Three standing mirrors with layers of organic aquatic lushness instead of glass and silver reflect Jean-Marie Appriou’s high-ceilinged studio in Paris. Not far away, a crescent shaped river boat with a cyclopic figurehead has found a safe refuge near a corner where delicate bronze reeds form a little riverbank.
Rising tall by the window are the two elegant white dromedaries that stand on their mirror image and silently overlook two bronze flamingos and the artist at work, his long rectangular worktable filled with clay models, bizarre glass objects, and carving tools.
“The reeds, the mirrors, the boat, the cyclopic faces, the animals, the pink flamingo …even details of a ruin at the back of a palace… all those are things that we see in Gustave Moreau’s paintings,” says Appriou who finds inspiration in Moreau’s painterly world. In fact, he often visits the French symbolist’s house and atelier now turned into a museum just to be immersed in his universe. “It is very moving being at his place, even if it is set up in a museum.”
The mirrors, a new series of sculptures he is working on, are embellished with ornamental seaweed details, like the ones we find in marshes, and water lilies that look like floating hearts. “But they are not mirrors to look at ourselves in, but rather mirrors that bring forth the light.” Their bronze, bluish and yellow palette is magnetic, like the Cyclops that decorates the bow of the boat.
This Cyclops is inspired by a painting by Odilon Redon, in which the Cyclops Polyphemus softly gazes from behind a rocky mountain at the sleeping Nereid Galathea. “It’s not really the story of Homer. It’s not really the story of Ulysses that interests me to describe. It’s rather what it can convey and what we can still look for in our time in its founding myths. What is still there and what is not yet there but what can I do with it in 2022.”
Sculpting the Cyclops is an attempt for him to communicate with the people of the past, “a journey not in the archaeological sense but more of a sentimental journey in time.” And to do that he uses earth’s most primal element, clay. “In French ‘terre’ is the same word which you use for the ground, the material and the planet, and I think it’s really something if you take a piece of the world and you make something out of it, an expression, and then it goes back.”
In French ‘terre’ is the same word used for the ground, the material and the planet, and I think it's really something to take a piece of the world and make something out of it, an expression, and then it goes back.Jean-Marie Appriou
What especially interests him is when clay disappears, and he is quick to point out that many of Auguste Rodin’s original clay models have disappeared. “It is like a dream that escapes.” What remains is the impression that the foundry has cast in metal. “This is the memory of this earth, but it is not the original model; what was touched by the artist is left in the cosmos.”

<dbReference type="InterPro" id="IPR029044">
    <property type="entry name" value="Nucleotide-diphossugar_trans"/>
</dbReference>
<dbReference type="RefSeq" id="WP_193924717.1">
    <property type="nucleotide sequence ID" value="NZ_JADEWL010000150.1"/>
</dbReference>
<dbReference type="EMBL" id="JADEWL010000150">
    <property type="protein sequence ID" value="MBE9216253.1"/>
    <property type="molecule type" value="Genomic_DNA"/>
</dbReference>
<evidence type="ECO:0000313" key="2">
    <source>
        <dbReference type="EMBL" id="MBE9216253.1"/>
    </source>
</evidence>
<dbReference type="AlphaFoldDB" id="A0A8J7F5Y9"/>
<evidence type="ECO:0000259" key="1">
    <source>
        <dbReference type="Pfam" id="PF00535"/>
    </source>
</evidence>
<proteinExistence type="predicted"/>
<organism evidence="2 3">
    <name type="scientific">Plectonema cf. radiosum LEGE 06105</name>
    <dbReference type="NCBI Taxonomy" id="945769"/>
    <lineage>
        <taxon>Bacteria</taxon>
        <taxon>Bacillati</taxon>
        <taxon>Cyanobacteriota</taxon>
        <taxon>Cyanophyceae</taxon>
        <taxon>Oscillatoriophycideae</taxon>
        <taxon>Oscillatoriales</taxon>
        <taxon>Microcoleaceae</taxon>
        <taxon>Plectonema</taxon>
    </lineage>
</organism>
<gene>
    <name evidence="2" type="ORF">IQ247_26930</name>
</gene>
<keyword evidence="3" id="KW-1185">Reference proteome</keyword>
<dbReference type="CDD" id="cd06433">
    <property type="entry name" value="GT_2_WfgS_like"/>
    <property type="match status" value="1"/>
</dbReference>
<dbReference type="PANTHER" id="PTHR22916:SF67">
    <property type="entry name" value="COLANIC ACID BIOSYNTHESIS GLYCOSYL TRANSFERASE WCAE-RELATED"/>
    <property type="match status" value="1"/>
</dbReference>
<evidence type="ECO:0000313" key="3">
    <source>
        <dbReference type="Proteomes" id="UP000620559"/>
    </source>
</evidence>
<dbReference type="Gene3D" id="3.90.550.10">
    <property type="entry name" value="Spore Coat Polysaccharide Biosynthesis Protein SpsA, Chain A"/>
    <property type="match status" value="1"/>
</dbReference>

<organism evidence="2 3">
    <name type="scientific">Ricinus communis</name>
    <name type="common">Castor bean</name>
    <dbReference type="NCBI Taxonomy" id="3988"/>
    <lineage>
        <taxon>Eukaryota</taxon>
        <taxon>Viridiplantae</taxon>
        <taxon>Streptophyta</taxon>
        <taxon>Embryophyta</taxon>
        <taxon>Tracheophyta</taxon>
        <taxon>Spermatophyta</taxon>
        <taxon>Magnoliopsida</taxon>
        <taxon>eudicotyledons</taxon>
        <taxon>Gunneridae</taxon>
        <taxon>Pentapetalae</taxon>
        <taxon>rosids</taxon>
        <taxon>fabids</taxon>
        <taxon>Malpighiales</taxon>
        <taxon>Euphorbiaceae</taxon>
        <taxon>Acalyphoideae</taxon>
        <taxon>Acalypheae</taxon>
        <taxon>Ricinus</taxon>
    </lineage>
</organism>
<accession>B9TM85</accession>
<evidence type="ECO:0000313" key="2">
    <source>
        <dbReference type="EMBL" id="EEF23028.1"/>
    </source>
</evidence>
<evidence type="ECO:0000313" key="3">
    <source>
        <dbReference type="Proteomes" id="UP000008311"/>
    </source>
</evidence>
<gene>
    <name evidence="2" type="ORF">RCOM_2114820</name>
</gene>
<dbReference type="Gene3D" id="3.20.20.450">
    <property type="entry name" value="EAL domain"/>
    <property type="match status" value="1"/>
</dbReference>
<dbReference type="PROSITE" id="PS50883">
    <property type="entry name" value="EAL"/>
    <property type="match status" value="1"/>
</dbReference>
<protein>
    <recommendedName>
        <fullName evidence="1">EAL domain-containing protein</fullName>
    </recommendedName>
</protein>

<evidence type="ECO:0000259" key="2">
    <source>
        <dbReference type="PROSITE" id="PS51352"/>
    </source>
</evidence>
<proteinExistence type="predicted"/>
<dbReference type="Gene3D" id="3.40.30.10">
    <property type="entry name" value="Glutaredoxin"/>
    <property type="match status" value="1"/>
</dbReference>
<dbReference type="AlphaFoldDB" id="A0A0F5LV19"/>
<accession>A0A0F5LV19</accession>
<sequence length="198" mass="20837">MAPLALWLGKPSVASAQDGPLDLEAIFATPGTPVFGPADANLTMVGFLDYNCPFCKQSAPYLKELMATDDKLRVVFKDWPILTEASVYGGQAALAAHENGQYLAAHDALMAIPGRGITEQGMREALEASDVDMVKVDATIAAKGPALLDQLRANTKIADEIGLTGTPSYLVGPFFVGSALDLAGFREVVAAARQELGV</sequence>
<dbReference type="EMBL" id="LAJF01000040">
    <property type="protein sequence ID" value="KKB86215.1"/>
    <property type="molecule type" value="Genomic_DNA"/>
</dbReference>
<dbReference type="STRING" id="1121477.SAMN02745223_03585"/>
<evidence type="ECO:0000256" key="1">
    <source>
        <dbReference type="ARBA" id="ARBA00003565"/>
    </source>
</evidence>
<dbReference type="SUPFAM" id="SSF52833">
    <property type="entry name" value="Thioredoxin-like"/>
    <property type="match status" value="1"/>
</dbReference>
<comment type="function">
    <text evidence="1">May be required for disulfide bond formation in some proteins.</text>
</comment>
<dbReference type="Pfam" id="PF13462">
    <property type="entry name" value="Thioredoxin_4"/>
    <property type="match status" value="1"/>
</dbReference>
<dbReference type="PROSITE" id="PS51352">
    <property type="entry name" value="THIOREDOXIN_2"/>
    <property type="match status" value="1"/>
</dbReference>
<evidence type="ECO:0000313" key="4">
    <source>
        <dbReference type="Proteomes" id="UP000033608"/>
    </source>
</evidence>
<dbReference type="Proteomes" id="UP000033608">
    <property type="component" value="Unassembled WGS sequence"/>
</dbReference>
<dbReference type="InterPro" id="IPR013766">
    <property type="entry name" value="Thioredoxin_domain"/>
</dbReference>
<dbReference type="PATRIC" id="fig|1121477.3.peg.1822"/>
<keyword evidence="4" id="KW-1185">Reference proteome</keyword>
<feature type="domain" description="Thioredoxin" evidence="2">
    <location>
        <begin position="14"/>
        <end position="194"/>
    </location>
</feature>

And when he says cosmos, he probably means astral travel and refers to the aluminium boat that was installed over the summer in Villa Medici, one of ten site-specific interventions in the heritage site. “This material makes one think of a space shuttle or a satellite in orbit,” says Appriou his senses expanding in outer space and to the idea of travel, not only in a physical sense. “What I like very much in the Egyptian boats is that they are symbolic boats used to cross the Nile, crossing in a way that is also psychic. It is the crossing from the world of the living to the world of the dead; it is the crossing of the soul; it is the course of the sun.”
The aluminium boat at the Villa Medici features a figurehead of Ophelia, the tragic character from Hamlet who, driven mad by her lover’s murder of her father, stumbles into a river and drowns. Through her, Appriou has repeatedly investigated the tensions between the conscious, the unconscious, and the subconscious. “I find that the boat is this very beautiful thing. It is a space made to contain, to float on another matter, and at the same time, it has the sail that inflates to be the image of the void really. It is about the spaces between the things.”
And this in between state is what he wished to capture in a new sculpture of Ophelia that he created for Massimo de Carlo’s new London gallery. Her hair is sculpted like a halo crown piece around her head and the water ripples like a necklace of water lilies around her neck. “The sculpture seems to levitate; she is floating as if she were an astronaut in space. She is singing at the same time she is drowning. Two forces that are against each other.”
Like a film still prior to her drowning, the bas-relief he displayed in the Villa Medici’s Gypsotheque depicts Ophelia sitting on a riverbank. Only her lower body is immersed in a river that reflects her figure and the branches of a willow tree. It is not Ophelia’s death that interests Appriou but that it became a subject of interrogation for the Pre-Raphaelites. “It’s really the passage from Ophelia’s death, which doesn’t occur on stage in Hamlet, to something that is seen, something that is reported by the queen, something that people might have seen. But we don’t really know either what happened.”